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Long Beach police to monitor boardwalk with security cameras

Officials say the cameras are meant to deter

Officials say the cameras are meant to deter crime on the boardwalk. Credit: Barry Sloan

Leave your dogs and skateboards at home this summer — Long Beach police will soon be watching the boardwalk through security cameras.

The second phase of the citywide security program starts this summer with cameras being installed on the boardwalk between Long Beach and National boulevards and the license-plate reader program being expanded at a cost of $260,000.

Surveillance video images won’t result in police writing tickets to people with dogs and skateboards — both of which are prohibited on the boardwalk — but their presence in the city’s busiest area will serve as a deterrent, officials said.

“I think people behave more responsibly when they’re being videotaped,” Long Beach Police Commissioner Michael Tangney said Tuesday.

Skateboarding has become more common since the boardwalk was rebuilt with concrete in 2013 after Superstorm Sandy destroyed the old wood structure, Tangney said. The goal is to add security cameras to the to the rest of the boardwalk next year, he said.

Additionally, officers have started patrolling the boardwalk in small electric cars to monitor public safety and any violations after what Tangney called a “dog and skateboard epidemic.”

City officials in coming years may also add cameras to all city garages, sanitation and utility buildings and city parks, Tangney said. Officials previously added cameras to every elevator and hallway entrance on the six floors of City Hall. Tangney said he would like to add a metal detector to the entrance and secure access to certain floors after hours.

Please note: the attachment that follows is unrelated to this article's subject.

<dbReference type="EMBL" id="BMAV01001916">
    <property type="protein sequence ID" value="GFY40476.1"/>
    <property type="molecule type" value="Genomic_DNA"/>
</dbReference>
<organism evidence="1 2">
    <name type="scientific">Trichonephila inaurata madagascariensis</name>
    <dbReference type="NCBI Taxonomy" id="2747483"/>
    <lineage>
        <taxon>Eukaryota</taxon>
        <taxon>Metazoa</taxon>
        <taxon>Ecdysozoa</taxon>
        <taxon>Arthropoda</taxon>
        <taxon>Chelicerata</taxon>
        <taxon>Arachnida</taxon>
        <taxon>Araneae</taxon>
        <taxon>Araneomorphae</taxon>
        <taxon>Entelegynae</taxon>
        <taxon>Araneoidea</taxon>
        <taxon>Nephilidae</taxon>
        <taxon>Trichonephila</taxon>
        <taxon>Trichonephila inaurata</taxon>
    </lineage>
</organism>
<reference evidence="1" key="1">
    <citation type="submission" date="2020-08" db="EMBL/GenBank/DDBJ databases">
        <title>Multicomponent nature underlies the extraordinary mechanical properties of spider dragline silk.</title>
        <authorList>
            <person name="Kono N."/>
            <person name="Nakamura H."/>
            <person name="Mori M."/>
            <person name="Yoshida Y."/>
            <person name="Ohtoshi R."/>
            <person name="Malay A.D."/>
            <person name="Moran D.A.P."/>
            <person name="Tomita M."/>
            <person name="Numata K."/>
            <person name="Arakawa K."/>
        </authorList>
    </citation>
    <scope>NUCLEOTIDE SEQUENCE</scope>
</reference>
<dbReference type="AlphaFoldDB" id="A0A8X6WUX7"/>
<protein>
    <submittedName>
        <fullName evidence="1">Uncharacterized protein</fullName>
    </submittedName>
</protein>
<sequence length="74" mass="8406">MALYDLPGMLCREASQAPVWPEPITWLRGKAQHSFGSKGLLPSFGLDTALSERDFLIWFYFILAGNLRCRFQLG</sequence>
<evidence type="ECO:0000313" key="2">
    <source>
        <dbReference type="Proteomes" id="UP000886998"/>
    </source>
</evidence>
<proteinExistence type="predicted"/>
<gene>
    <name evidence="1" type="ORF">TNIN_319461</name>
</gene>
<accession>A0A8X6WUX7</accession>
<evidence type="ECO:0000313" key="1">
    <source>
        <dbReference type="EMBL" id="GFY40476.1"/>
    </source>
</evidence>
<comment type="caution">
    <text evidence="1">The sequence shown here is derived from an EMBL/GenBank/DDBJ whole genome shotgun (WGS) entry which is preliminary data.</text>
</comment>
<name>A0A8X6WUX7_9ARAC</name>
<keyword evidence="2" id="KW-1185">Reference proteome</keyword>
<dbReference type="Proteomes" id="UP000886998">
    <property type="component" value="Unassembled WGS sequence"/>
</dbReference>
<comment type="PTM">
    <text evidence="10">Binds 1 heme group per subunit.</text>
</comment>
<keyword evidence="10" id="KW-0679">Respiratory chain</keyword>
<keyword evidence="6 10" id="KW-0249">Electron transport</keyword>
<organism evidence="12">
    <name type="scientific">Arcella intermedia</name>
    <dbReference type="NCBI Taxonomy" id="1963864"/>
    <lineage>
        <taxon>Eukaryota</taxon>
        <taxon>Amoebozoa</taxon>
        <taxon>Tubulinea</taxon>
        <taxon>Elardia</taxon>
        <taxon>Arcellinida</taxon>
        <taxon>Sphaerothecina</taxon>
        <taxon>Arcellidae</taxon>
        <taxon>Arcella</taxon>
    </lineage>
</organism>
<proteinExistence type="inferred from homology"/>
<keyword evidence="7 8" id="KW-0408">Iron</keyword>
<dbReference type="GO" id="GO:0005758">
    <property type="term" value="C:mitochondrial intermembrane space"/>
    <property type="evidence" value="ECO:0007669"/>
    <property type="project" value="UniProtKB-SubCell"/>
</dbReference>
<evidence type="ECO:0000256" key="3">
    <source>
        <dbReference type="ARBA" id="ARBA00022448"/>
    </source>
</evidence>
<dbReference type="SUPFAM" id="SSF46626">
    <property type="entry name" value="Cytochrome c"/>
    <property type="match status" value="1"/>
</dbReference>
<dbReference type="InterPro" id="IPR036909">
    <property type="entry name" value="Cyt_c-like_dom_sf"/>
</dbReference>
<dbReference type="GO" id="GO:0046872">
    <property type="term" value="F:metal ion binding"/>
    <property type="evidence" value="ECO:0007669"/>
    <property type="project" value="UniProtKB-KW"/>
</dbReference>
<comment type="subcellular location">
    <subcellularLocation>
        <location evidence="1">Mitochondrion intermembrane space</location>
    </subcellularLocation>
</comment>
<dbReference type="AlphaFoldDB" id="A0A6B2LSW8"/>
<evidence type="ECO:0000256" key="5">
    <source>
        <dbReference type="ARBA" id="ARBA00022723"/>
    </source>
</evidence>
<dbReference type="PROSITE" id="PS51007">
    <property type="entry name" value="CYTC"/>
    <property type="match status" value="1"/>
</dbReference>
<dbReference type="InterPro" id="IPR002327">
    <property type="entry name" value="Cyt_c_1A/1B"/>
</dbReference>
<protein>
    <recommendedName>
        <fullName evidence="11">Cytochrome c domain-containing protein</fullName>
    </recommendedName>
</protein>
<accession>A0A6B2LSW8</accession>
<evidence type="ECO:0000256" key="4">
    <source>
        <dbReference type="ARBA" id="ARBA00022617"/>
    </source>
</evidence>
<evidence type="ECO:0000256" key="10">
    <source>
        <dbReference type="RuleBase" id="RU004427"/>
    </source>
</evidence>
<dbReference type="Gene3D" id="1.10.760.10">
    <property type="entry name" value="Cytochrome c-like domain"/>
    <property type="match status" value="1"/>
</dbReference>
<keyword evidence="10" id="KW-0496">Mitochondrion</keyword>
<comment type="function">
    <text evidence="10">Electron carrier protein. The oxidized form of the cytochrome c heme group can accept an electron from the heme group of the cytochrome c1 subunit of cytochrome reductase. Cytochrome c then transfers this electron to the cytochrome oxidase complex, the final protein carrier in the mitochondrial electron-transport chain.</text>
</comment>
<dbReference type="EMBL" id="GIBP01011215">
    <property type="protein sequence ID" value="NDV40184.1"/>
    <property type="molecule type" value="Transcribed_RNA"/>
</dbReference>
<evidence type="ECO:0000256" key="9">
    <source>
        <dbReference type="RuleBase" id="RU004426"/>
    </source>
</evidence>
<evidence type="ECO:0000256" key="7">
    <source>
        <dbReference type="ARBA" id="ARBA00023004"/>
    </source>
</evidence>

“It’s the time and the world we live in,” Tangney said. “I think it’s imperative to make the city as safe as possible for our workers and the community.”

All patrol cars have been equipped with license plate readers since 2006, but stationary plate readers being installed around the city can read 2,000 plates per hour, Tangney said. The data will only be used internally and kept for 120 to 180 days, he said.

“The important thing the public needs to know is that this is for police information only,” Tangney said at last week’s city council meeting. “This is not a Big Brother thing. It’s to help us catch bad guys and help us locate missing children.”

The images collected by the cameras can be checked against a state motor vehicles department database of license plate numbers wanted for violations ranging from expired registrations, suspended licenses and uninsured drivers to more serious criminal acts, or to find stolen vehicles. Long Beach police also upload their data for wanted vehicles or cars under investigation, Tangney said.

The license plate readers will prioritize the most serious crimes for officers on patrol, who receive notifications such as a siren sound indicating a stolen vehicle or the sound of a crying baby for an Amber Alert.

“By expanding the use of this existing technology, the city will be able to more efficiently use our current police resources,” City Councilman Scott Mandel said in a statement.


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